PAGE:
This is just north of the Marques de Pombal roundabout. Not sure what's up, but I dig it.

Then I felt like a full-on lazybones (like right now, as I'm going to blow off Pilates), so I walked up to Campo Pequeno, a very pretty bull ring that, during the off season, is home to equally bloody spectacles like Panda goes to School: The Musical and Smashing Pumpkins concerts, I kid you the fuck not. There's also a mall underneath it.

Interesting note: people will tell you Portuguese bullfighting is more humane because they don't kill the bull. This is not true. Yes, they don't kill the bull during the match, BUT they kill it immediately after, so the bull still isn't getting out of this shit alive. Just a FYI.

Then I had dinner at Pizza Hut (I know, I know) and went to bed.

The next day: Sintra!

Sintra is a fairly short train ride from Lisbon and totally worth it.
Look--a house that's also kind of a lighthouse. And it's inland!

Don't bother with any sights you don't have to hike to the top of the mountains to get to (or take a bus to if you're smarter than I am). I climbed something like 2,000 steps to visit both the Pena National Palace and the ancient Castelo dos Mouros. It's mighty tiring but both are very different and very worth it to visit. Might I suggest hiking boots, some water, and only going during the off-season like I did. I can't imagine the hell it must be in the summer or with major crowds.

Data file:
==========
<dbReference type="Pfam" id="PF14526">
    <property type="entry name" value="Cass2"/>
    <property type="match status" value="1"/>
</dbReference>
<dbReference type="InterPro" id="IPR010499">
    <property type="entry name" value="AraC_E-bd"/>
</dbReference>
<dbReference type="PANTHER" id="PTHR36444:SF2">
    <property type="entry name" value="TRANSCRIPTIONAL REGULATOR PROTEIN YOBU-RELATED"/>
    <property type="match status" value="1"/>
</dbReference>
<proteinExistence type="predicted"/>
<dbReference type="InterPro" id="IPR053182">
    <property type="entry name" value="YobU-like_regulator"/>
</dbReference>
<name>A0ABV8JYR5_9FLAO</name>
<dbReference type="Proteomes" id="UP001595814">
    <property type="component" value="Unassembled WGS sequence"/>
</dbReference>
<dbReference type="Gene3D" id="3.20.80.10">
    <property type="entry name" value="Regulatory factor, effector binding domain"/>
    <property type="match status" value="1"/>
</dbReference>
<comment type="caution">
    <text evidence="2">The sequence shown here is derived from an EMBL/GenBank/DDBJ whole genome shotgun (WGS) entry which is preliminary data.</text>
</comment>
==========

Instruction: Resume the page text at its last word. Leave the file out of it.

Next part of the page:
View from Mouros:


The train--notice the car is fairly empty. A bunch of screaming children came into the car I was in, a camp group, so all the unencumbered adults left that car and scattered through the rest of the train. I've been a counselor in that situation before, but I felt no guilt about leaving.